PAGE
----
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Gold mining bill passes Senate

A bill calling for the study of commercial gold mining and the impacts of mining operations on watersheds and communities passed the Virginia House last week with several key amendments from its earlier passage in the Senate.

The Senate amendments included removing from the bill a temporary moratorium on the issuance of certain commercial gold mining permits. The legislation, known as House Bill 2213 (HB 2213), passed the Senate by a 23-16 vote Tuesday, Feb. 16.

Friends of Buckingham issued a press release Wednesday, Feb. 17, commending the passage of HB 2213 by the Senate.

As the community advocacy group stated in the release, it has strongly advocated for the bill, which was developed in response to the revelation that a Canadian-based mineral exploration and development company, Aston Bay Holdings, had been performing exploratory drilling for gold for four years in Buckingham County without the knowledge of the local community until relatively recently.

Chad Oba

“We are thankful that the Senate acknowledges how crucial a study is on commercial gold mining in Virginia, especially since commercial gold mining hasn’t been seen in the commonwealth since the 1940s,” Friends of Buckingham President Chad Oba said in the release. “Having undergone the threat of environmental injustice from the Atlantic Coast Pipeline, we know firsthand the need for evaluating the impacts of toxic industries — in this case gold mining, which is the latest to target Buckingham County and could impact communities adjacent to and downstream of the gold/pyrite belt that spans across Virginia.

“We will be following the study closely and are ready to pursue whatever is necessary to ensure we are heard and protected.”

The release also indicated the group was disappointed the temporary gold mining moratorium was dropped. Oba echoed that disappointment.

“I think that (the temporary moratorium) was a reasonable thing to do until these studies are complete,” she said during a Monday, Feb. 22, interview.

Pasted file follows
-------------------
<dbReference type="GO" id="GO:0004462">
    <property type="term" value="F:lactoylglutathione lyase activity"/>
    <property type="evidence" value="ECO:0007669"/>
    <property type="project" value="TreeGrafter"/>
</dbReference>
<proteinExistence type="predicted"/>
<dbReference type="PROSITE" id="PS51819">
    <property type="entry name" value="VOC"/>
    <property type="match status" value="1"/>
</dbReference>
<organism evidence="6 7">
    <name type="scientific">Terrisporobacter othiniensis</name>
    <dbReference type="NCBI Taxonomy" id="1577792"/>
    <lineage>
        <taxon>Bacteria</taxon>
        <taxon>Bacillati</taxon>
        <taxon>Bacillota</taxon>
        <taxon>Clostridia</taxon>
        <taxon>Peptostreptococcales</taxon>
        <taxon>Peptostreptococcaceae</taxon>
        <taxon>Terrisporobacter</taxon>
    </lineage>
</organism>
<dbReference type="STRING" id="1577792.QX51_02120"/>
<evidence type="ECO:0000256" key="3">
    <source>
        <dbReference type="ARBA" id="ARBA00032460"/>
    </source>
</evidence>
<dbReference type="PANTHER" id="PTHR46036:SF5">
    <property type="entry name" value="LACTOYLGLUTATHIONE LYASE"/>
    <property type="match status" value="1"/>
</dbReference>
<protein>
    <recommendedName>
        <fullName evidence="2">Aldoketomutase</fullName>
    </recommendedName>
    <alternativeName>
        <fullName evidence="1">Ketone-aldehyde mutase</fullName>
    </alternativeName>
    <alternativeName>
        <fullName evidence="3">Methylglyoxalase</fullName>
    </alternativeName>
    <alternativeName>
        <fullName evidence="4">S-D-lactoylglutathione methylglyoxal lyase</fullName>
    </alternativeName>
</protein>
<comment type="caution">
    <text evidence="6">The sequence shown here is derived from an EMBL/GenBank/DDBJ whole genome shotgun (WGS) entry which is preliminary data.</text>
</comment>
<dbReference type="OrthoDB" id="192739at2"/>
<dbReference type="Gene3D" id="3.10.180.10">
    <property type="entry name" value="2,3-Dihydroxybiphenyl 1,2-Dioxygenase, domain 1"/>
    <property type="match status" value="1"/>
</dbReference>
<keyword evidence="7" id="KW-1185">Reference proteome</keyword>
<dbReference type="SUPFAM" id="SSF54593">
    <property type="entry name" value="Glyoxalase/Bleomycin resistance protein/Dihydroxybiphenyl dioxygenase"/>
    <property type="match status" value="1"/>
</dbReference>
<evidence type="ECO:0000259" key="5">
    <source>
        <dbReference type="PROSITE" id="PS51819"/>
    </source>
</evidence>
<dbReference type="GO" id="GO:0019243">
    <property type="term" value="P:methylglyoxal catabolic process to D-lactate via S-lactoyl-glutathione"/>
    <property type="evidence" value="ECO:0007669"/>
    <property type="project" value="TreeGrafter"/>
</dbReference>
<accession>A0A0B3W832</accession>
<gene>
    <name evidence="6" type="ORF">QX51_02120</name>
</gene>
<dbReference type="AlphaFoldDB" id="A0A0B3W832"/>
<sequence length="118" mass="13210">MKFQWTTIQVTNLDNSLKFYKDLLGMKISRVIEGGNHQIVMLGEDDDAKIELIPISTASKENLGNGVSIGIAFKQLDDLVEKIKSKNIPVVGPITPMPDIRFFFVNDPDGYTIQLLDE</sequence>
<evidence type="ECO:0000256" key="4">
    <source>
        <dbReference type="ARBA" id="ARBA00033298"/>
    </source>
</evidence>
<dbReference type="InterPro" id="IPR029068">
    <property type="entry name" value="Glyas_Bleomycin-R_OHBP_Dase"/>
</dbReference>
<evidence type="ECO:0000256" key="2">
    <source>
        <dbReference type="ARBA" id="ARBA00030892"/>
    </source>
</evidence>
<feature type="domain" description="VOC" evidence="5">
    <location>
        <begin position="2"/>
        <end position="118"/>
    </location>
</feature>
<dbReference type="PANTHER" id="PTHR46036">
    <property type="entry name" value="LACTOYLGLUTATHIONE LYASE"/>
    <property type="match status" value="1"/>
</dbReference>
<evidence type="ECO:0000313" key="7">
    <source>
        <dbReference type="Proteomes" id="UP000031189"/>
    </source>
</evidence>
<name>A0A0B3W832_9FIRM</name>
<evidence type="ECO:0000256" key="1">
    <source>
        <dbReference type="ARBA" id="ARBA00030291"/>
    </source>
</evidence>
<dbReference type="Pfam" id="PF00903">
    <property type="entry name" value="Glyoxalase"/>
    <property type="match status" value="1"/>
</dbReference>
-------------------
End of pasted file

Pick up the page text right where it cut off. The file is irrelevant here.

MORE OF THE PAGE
She said it is quite obvious there are violations around gold mines everywhere.

“Everywhere there’s a gold mine in the world, there’s numerous violations.” she said. “The dams around them breach and leak, the things that are brought up during the process of the mining, the digging, the tillings are releasing arsenic and all kinds of horrible things into the system …”

She described the process of gold mining as a deadly one.

“I think it’s reasonable to really ask that our regulatory agencies take a very close look at all the impacts to resources and to land use,” she said.

She highlighted people who live in the area where Aston Bay has done the exploratory drilling, noting some of them have small businesses — like raising and selling vegetables — that will be negatively affected.

“You have to think about the people too,” she said. “All that glitters is not gold. Sometimes the gold is your community and the people you live with and resources you have.”

State Sen. Mark Peake, who represents Virginia’s 22nd District, voted against HB 2213 even with its amendments.

Mark Peake

“I did not support the original bill which included a moratorium on gold mining,” he said in an email Monday. “The amended bill did not include a moratorium, but I did not support the delegate’s effort to bring a bill that in reality only affected a jurisdiction she does not represent. I believe we need to leave the issue to the representatives who are closest to the people. That is the Board of Supervisors in this case.”

The delegate Peake was referring to was Del. Elizabeth R. Guzman, a representative of Virginia’s 31st District, who was the bill’s chief patron. Guzman represents Prince William and Faquier counties.

Del. C. Matthew Fariss, who represents Virginia’s 59th District, which includes Buckingham, voted against HB 2213 when it was in the House. However, when it came back from the Senate with the amendments, he voted for it, making the vote final 56-43.

“I am eager to see a study done so that we can learn more about the gold mining process as it appears it could be viable in Virginia,” he said in an email. “There are presently several stops in place in the current permitting process along with regulations from the Department of Mines, Minerals and Energy and the Department of Environmental Quality in addition to the current zoning laws that are in effect right now.”

HB 2213 is now awaiting funding through budgeting and for Gov. Ralph Northam’s signature.